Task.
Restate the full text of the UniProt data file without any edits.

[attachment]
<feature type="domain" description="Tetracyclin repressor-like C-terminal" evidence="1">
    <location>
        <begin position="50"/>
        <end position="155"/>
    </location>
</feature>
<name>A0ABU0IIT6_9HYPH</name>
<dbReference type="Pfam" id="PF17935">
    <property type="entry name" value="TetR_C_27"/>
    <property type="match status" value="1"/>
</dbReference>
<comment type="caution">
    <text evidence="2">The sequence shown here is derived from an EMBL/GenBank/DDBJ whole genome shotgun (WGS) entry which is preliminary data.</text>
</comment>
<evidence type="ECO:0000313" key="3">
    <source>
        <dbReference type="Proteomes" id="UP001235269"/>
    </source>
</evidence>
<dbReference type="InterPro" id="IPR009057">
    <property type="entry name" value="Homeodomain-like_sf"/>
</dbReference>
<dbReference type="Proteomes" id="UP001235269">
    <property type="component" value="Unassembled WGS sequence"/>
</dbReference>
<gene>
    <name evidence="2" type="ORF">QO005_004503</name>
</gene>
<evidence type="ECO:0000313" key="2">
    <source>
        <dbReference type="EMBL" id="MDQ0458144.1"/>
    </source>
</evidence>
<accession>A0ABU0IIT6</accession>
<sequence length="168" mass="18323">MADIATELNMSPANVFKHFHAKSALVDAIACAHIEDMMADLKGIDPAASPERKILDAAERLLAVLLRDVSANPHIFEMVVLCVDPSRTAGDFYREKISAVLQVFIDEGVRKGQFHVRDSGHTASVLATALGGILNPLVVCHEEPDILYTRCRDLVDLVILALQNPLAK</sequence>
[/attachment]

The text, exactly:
<feature type="domain" description="Tetracyclin repressor-like C-terminal" evidence="1">
    <location>
        <begin position="50"/>
        <end position="155"/>
    </location>
</feature>
<name>A0ABU0IIT6_9HYPH</name>
<dbReference type="Pfam" id="PF17935">
    <property type="entry name" value="TetR_C_27"/>
    <property type="match status" value="1"/>
</dbReference>
<comment type="caution">
    <text evidence="2">The sequence shown here is derived from an EMBL/GenBank/DDBJ whole genome shotgun (WGS) entry which is preliminary data.</text>
</comment>
<evidence type="ECO:0000313" key="3">
    <source>
        <dbReference type="Proteomes" id="UP001235269"/>
    </source>
</evidence>
<dbReference type="InterPro" id="IPR009057">
    <property type="entry name" value="Homeodomain-like_sf"/>
</dbReference>
<dbReference type="Proteomes" id="UP001235269">
    <property type="component" value="Unassembled WGS sequence"/>
</dbReference>
<gene>
    <name evidence="2" type="ORF">QO005_004503</name>
</gene>
<evidence type="ECO:0000313" key="2">
    <source>
        <dbReference type="EMBL" id="MDQ0458144.1"/>
    </source>
</evidence>
<accession>A0ABU0IIT6</accession>
<sequence length="168" mass="18323">MADIATELNMSPANVFKHFHAKSALVDAIACAHIEDMMADLKGIDPAASPERKILDAAERLLAVLLRDVSANPHIFEMVVLCVDPSRTAGDFYREKISAVLQVFIDEGVRKGQFHVRDSGHTASVLATALGGILNPLVVCHEEPDILYTRCRDLVDLVILALQNPLAK</sequence>